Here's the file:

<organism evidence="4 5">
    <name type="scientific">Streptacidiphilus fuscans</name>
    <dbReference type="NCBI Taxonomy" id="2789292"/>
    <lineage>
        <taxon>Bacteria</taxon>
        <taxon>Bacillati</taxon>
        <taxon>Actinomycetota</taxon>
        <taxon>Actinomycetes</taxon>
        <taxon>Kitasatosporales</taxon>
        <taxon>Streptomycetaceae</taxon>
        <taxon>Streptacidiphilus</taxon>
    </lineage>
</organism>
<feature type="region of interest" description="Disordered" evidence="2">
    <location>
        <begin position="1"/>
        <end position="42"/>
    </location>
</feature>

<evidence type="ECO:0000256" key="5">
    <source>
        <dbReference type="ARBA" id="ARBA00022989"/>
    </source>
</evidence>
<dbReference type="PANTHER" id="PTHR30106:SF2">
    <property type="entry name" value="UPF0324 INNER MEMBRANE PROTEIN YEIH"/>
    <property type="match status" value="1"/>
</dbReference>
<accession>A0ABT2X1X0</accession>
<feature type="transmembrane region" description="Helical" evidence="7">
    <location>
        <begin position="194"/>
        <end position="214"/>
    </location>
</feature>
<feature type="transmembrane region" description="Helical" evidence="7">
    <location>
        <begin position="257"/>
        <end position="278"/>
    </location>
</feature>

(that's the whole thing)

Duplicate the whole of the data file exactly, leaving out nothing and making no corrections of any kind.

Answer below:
<organism evidence="4 5">
    <name type="scientific">Streptacidiphilus fuscans</name>
    <dbReference type="NCBI Taxonomy" id="2789292"/>
    <lineage>
        <taxon>Bacteria</taxon>
        <taxon>Bacillati</taxon>
        <taxon>Actinomycetota</taxon>
        <taxon>Actinomycetes</taxon>
        <taxon>Kitasatosporales</taxon>
        <taxon>Streptomycetaceae</taxon>
        <taxon>Streptacidiphilus</taxon>
    </lineage>
</organism>
<feature type="region of interest" description="Disordered" evidence="2">
    <location>
        <begin position="1"/>
        <end position="42"/>
    </location>
</feature>

<evidence type="ECO:0000256" key="5">
    <source>
        <dbReference type="ARBA" id="ARBA00022989"/>
    </source>
</evidence>
<dbReference type="PANTHER" id="PTHR30106:SF2">
    <property type="entry name" value="UPF0324 INNER MEMBRANE PROTEIN YEIH"/>
    <property type="match status" value="1"/>
</dbReference>
<accession>A0ABT2X1X0</accession>
<feature type="transmembrane region" description="Helical" evidence="7">
    <location>
        <begin position="194"/>
        <end position="214"/>
    </location>
</feature>
<feature type="transmembrane region" description="Helical" evidence="7">
    <location>
        <begin position="257"/>
        <end position="278"/>
    </location>
</feature>